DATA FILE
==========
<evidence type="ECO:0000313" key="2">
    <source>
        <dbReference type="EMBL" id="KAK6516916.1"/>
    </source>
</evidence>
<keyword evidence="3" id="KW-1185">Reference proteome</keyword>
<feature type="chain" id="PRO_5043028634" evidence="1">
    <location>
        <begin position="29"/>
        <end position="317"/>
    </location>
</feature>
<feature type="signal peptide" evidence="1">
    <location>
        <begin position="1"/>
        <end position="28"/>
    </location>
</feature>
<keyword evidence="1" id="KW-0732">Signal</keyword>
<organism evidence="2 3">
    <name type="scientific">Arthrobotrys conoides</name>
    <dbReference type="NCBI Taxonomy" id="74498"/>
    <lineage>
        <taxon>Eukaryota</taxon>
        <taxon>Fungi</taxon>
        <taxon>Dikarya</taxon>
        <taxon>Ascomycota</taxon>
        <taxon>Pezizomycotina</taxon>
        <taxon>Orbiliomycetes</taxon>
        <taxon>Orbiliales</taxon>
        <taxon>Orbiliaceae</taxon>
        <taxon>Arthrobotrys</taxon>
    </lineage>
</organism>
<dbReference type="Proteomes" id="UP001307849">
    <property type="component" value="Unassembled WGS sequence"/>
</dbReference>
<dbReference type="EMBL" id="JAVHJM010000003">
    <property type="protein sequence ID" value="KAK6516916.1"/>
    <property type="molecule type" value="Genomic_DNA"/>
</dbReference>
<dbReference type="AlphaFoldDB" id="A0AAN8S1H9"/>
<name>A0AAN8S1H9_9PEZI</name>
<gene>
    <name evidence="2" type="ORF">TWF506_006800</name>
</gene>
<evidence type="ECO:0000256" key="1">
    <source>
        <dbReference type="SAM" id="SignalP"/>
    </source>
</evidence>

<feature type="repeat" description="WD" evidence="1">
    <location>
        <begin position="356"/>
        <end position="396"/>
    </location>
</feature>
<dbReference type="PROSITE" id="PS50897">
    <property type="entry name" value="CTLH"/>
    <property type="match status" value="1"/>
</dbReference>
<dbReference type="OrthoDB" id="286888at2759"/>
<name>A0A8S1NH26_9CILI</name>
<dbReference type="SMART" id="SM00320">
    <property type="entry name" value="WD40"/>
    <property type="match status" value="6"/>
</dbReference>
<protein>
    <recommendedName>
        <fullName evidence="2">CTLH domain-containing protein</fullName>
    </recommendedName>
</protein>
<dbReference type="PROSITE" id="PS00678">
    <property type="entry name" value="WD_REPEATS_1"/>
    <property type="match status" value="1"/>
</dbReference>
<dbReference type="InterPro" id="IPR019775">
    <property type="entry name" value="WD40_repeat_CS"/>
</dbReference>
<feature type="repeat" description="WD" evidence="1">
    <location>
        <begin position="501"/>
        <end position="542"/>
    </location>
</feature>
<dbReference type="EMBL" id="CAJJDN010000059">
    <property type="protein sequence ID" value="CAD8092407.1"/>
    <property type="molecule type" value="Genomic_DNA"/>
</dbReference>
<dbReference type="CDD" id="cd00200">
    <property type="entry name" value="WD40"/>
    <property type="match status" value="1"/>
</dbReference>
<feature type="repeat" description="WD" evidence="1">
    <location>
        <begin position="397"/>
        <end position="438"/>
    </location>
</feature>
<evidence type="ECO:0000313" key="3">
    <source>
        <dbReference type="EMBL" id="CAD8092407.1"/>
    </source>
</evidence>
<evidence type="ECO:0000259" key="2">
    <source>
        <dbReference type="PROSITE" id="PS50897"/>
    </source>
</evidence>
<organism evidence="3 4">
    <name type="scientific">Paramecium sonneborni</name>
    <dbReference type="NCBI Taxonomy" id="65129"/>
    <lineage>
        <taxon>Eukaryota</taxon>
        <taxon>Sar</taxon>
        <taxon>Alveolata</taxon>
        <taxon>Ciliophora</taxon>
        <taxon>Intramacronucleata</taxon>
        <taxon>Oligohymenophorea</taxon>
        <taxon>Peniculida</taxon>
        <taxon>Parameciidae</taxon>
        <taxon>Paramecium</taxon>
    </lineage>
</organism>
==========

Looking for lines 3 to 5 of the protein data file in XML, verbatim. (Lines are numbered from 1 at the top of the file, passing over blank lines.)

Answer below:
        <dbReference type="EMBL" id="KAK6516916.1"/>
    </source>
</evidence>